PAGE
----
Risk based pricing. Being able to charge your riskiest borrowers more than your safer borrowers is a goal that every banker would like to reach. Being able to use the credit score as the support for the pricing helps in achieving this goal.

Cutoffs explained.

A cutoff is simply a credit score number that the loan request must meet to get an approval. Models are built based on historical performance. The process is better explained with the enclosed graph. Remember that in reality we are talking hundreds or thousands of loans, but for the sake of a clear graph the numbers have been reduced.
Taking into consideration that credit scoring does not work that well for large loans, lets concentrate on the loans under $200,000. According to the data reflected on the graph:

- A total of 34 loans under $200,000 were put in the books, 10 of those loans went bad. As we would like to decline those loans, we marked them with a “D”, loans that performed accordingly we would want to approve so we marked them with an “A”. The overall loan portfolio under $200,000 shows a default rate of 47% (16 / 34)

- The purpose of the cutoff is to determine the credit score floor that can be set that would allow for the greatest number of loans with a default rate that is manageable. In this example, we assume the bank decided to make the cutoff 675. This results in approving loans that have shown a historical default rate of 17% (2 / 12)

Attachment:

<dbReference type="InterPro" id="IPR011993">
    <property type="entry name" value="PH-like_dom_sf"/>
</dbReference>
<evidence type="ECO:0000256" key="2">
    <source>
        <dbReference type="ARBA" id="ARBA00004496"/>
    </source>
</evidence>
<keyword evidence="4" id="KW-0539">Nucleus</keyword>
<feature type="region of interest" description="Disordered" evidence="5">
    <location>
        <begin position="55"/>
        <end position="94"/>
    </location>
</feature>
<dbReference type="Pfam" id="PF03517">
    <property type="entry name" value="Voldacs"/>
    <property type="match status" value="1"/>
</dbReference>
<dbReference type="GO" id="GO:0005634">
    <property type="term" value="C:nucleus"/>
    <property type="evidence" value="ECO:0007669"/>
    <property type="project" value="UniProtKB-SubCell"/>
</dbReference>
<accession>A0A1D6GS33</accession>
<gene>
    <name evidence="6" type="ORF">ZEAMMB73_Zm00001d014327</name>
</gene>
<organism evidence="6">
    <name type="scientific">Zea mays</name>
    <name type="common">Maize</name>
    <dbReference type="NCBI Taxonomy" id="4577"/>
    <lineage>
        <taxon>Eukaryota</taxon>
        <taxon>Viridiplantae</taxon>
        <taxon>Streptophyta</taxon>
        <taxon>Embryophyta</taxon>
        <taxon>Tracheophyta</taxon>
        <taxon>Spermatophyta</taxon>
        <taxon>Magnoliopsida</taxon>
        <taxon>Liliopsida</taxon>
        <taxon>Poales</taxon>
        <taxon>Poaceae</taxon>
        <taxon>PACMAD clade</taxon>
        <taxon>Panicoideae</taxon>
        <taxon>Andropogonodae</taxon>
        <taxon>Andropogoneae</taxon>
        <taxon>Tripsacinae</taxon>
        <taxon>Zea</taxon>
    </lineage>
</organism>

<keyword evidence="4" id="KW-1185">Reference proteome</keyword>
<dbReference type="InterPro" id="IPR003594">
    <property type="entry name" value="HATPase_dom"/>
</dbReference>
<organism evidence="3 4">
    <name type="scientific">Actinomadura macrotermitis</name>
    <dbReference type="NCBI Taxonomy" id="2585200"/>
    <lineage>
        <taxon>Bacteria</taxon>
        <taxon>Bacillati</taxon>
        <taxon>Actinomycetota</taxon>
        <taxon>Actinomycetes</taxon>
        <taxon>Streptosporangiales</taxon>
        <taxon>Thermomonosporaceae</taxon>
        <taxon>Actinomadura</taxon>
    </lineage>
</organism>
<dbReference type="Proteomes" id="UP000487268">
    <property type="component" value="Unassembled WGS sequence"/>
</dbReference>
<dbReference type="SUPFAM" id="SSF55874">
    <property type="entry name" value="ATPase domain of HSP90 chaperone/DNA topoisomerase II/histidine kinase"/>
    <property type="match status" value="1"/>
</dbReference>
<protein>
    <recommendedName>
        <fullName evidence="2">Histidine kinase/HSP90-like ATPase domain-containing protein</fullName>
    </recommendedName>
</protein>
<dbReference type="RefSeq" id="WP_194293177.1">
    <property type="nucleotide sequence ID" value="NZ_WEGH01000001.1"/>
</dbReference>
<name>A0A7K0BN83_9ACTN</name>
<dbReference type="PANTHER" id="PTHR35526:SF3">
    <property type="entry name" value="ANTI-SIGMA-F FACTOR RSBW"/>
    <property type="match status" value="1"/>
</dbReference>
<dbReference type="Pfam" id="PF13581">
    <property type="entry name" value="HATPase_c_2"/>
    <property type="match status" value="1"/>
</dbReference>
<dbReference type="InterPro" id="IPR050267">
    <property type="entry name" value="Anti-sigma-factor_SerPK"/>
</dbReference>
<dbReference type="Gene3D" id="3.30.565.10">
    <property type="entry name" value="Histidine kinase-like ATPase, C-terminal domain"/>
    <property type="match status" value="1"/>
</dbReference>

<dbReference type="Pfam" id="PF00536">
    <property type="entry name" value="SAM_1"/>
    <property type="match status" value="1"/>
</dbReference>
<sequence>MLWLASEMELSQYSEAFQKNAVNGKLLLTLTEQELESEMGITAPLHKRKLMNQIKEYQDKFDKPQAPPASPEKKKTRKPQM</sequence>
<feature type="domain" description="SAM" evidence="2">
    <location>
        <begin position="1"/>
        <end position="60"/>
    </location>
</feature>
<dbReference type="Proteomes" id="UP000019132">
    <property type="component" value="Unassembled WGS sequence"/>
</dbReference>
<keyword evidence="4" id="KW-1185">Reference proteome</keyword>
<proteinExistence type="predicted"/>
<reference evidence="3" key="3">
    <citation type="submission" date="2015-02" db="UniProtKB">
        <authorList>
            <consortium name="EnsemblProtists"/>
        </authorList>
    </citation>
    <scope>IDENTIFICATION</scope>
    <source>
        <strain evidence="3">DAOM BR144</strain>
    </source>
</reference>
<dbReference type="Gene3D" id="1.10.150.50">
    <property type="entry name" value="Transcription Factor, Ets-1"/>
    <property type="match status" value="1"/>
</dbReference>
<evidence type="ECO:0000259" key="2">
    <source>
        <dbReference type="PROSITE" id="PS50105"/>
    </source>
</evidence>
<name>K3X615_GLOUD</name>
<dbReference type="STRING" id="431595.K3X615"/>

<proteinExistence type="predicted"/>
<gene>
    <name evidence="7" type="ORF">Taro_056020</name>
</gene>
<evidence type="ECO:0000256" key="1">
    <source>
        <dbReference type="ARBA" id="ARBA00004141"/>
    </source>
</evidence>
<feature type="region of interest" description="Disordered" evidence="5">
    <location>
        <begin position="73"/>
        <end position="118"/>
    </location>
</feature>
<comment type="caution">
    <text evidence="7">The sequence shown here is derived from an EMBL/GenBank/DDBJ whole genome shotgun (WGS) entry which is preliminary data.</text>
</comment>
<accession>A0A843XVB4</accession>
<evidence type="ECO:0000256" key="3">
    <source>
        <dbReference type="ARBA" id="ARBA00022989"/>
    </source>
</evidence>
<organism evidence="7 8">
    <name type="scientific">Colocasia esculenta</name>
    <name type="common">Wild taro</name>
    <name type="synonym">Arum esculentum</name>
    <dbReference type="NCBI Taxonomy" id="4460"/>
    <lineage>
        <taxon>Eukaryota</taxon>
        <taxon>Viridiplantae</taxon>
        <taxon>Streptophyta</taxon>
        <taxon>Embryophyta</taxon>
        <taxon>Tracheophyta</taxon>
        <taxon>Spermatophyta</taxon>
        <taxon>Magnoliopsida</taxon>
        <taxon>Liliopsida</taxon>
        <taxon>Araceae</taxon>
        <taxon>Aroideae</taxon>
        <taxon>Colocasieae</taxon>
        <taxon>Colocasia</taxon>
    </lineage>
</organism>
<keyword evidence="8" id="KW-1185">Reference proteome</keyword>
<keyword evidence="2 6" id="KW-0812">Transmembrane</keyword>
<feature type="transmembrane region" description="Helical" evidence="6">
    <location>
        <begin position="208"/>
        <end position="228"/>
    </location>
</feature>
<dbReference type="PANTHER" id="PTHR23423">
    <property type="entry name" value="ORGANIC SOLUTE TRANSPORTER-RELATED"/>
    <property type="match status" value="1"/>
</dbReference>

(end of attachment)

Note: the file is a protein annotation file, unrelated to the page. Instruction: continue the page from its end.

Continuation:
- The loans that would be automatically approved under the model are shown in the green zone, and the loans that would be automatically rejected are shown in the red zone. You might notice a buffer zone in between. That is an area where loans could be approved subject to individual review by an underwriter.

Of course these numbers and graph is just for show. If you are approving loans with an expected default rate of 16% you are in trouble.

What can a small business owner do to score better?

The single biggest thing a small business owner can do is to take care of his personal credit score. The truth is that the majority of business credit score decisions are based on the individual’s credit score. When one looks at small businesses, the line between the individual and the business entity is blurred. In fact, according to a survey prepared by the SBA Office of Advocacy in 2006 approximately 70% of commercial banks business score decisions were based on the credit score of the individual alone. An additional 25% used the individual credit score as a factor, and only about 5% used the business credit score alone.

Other steps that a small business owner can do to score better is to build up its business credit records of payments. If you do not have a DUNS number get one and use it to get small credit lines from vendors. Unfortunately, D&B is a pest at marketing and is always trying to get you to pay for their services by scaring you into buying their premium credit building packages. In my opinion, the premium service is not necessary specially since the weight of the decision is going to be based on your individual score.

Remember that each model is a little different. There is going to be some that assign some weight to certain factors that you might have not thought off. For example, certain banks give points on their formula for existing deposit customers so opening a checking account in the name of the business might be a good idea.